This is where you need to put your excitement aside and be practical. Can you actually support yourself using the income from your side hustle? To answer this question, you need to create a business model and a realistic financial forecast. Don’t establish these numbers based on dreams or hopes, but on what you actually think can be done. Sure, eventually you want to be making 6 figures, but what will the first year look like? And the second? Keep in mind that most entrepreneurs can’t even pay themselves for the first year. Do you have enough in your savings to support yourself, even if you don’t immediately turn a profit

financial forecast curve

These are hard questions, but absolutely necessary. It can be easy to just jump in and hope for the best, but that is not how successful businesses are founded. Try to be pragmatic and plan out where your money will go and how you will make it. If you can make more money than forecasted, then great. But you also need to be honest with yourself about how much money you can actually make, especially in those early years.

Determine Scalability

In looking at your business model, how can your business grow? Does your business need you to do everything, or do you have plans to expand? If you need to run the show, that will limit how much growth you can acquire. After all, there are only so many hours in a day.

If you are feeling overwhelmed with everything you need to do, remember to outsource where you can. Maybe you are the idea maker, but you can outsource the more menial tasks to other people so that you can focus on the big picture and revenue growth. There are several websites that are great for hiring qualified freelancers, including Fiverr and FlexJobs. By letting someone else lighten the load, you free yourself up to grow your business and focus your expertise where it is needed the most.


Develop a growth strategy to help you create a brand, build awareness, attract the right traffic — leads and sales — to your website.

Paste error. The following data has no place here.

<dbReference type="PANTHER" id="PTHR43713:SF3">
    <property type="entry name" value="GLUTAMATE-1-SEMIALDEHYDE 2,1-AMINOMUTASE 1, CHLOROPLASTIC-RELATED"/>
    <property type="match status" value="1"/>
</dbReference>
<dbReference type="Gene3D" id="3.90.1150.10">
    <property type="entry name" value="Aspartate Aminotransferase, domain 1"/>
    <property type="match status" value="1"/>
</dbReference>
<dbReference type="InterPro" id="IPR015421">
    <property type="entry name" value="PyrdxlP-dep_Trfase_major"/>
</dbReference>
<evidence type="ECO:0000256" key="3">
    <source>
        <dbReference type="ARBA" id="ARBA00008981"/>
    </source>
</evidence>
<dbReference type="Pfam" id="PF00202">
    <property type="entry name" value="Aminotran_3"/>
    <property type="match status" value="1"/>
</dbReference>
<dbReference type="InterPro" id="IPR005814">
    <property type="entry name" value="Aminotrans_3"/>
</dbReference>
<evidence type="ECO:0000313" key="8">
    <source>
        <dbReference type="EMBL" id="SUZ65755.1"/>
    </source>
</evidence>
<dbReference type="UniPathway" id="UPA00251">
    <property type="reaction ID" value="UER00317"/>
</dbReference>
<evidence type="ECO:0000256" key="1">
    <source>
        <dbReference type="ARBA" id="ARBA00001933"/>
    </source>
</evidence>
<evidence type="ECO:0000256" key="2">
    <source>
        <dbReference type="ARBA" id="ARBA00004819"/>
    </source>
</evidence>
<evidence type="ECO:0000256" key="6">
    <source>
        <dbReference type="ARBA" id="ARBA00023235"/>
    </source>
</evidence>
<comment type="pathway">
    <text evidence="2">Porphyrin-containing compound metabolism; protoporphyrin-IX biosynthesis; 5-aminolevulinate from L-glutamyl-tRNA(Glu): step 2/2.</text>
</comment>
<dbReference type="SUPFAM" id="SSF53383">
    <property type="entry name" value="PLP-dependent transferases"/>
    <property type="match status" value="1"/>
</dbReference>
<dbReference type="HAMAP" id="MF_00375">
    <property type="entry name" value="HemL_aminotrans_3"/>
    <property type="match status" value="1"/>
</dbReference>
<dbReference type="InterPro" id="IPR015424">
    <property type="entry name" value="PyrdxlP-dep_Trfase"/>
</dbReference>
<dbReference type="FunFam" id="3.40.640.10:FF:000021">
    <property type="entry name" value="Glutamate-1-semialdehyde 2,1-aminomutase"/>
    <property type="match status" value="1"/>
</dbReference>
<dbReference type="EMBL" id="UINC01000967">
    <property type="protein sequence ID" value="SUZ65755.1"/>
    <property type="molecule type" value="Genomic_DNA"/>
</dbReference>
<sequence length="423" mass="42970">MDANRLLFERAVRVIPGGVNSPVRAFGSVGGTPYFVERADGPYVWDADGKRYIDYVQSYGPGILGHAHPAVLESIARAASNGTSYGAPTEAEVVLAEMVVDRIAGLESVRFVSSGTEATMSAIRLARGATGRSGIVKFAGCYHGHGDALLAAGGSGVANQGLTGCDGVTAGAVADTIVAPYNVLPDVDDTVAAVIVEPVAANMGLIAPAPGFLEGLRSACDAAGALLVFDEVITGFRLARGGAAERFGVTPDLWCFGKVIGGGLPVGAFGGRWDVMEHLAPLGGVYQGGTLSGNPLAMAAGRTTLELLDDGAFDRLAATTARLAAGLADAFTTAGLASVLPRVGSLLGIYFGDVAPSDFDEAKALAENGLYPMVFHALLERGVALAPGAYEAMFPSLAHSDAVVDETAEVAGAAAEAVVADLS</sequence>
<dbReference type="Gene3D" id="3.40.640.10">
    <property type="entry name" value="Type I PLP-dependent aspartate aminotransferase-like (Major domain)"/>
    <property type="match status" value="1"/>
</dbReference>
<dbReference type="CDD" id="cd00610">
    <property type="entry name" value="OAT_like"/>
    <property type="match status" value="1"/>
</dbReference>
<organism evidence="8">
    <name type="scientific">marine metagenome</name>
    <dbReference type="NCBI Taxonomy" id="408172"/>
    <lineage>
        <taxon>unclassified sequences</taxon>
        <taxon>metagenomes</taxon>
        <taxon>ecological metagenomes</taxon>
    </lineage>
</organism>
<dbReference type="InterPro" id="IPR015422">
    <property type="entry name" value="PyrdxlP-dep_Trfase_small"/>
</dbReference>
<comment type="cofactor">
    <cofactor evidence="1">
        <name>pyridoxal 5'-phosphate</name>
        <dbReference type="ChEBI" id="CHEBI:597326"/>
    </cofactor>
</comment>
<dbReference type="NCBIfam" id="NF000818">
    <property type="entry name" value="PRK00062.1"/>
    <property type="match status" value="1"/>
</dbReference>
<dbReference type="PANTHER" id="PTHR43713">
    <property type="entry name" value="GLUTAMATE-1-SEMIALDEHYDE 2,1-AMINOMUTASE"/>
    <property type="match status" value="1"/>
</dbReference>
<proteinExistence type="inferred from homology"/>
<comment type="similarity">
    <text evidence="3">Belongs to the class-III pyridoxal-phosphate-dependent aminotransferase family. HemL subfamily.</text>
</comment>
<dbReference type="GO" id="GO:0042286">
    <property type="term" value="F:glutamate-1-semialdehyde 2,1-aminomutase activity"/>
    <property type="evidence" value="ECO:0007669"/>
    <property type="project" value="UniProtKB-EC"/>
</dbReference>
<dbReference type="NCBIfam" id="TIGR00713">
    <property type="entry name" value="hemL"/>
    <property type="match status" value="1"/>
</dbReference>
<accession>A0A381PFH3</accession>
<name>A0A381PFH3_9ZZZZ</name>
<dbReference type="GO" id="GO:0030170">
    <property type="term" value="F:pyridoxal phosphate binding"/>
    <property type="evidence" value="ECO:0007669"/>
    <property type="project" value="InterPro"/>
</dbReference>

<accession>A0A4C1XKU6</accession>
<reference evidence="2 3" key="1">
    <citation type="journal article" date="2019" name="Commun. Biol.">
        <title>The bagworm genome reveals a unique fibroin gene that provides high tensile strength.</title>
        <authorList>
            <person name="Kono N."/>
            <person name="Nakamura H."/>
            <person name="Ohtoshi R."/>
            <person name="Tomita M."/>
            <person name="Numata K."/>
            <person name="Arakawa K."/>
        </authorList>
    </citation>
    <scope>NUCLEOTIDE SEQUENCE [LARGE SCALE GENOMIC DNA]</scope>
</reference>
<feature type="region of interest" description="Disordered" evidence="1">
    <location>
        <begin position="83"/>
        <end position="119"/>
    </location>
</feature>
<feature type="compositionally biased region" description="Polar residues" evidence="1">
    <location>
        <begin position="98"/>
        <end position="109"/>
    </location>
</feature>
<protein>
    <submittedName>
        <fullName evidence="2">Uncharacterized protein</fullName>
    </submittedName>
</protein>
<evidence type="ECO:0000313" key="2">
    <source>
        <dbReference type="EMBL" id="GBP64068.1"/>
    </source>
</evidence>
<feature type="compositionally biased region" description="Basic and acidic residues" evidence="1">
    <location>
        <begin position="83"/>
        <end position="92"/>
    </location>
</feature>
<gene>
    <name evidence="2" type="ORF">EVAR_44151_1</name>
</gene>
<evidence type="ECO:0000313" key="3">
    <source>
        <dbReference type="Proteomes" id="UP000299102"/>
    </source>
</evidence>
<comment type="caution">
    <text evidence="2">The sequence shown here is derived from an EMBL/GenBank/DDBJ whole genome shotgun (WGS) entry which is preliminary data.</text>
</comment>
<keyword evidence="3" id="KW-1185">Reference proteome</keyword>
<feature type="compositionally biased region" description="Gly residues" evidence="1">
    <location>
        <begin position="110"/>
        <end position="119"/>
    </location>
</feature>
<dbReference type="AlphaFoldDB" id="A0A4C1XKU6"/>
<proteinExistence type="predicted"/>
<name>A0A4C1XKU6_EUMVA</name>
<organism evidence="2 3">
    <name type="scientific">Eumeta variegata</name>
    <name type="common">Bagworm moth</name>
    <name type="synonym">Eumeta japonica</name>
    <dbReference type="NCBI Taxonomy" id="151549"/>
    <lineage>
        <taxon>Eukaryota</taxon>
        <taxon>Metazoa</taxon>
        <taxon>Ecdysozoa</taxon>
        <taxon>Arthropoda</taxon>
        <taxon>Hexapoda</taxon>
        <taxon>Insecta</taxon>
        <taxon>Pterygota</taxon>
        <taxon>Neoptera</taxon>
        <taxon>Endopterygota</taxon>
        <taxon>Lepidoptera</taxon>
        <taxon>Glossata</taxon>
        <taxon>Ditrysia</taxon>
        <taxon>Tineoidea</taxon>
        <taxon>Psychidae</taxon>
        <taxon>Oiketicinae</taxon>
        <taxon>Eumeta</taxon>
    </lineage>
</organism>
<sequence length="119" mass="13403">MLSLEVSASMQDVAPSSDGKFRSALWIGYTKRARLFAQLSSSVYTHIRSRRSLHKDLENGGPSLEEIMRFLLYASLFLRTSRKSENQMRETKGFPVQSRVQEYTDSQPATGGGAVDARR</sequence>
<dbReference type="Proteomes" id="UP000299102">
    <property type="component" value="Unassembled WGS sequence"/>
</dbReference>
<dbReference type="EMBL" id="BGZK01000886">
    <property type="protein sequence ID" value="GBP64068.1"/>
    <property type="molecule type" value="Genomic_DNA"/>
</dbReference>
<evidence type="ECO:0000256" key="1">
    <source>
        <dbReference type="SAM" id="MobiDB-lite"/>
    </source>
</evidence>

You can’t think about scalability without considering your online presence. You will be able to better market yourself and your service/product has a greater potential for growth and expansion when you look at having a clear digital strategy.

If you haven’t yet developed a website or blog, there are several good web hosting services out there. BlueHost, DreamHost, Hostinger, A2 Hosting, and GreenGeeks all have plans starting at $3/month or less, and Cloudways has a free trial program. Be sure to create a website with an SSL certificate and don’t forget that it can be worth it to spend more for a premium hosting experience. Website speed, usability, and security can all have a big impact on your website traffic.

Another way to avoid trading time for dollars is to look into selling what’s in your head. E-courses, coaching, blogs, whitepapers — these are all things that can earn you money while you sleep. See if you can package up your services in such a way that you can help as many people as possible without necessarily taking hours out of your day.

Wrapping It Up

As you start to plan and weigh your options, be sure to be pragmatic. There will always be a leap of faith when diving into your side hustle with both feet, but you should also have a concrete and realistic plan to make ends meet. Starting your own business is a combination of love and logic, dreams and pragmatism. You need to live somewhere in the middle.

And when it comes down to it, don’t forget that there will always be opportunities to work for someone else. If the worst happens and your business doesn’t pan out, you can always go back to working for someone else. However, if you don’t go for it, you will never get the chance to see what amazing things might have been had you taken the leap.

For more entrepreneurial advice, head back to my blog.

Disclosure: Please note that some of the links above are affiliate links. I only recommend products and services that I use and stand behind, and if you decide to try them, I will earn a commission at no cost to you. Doing so helps me run this blog and provide free content for you, my readers.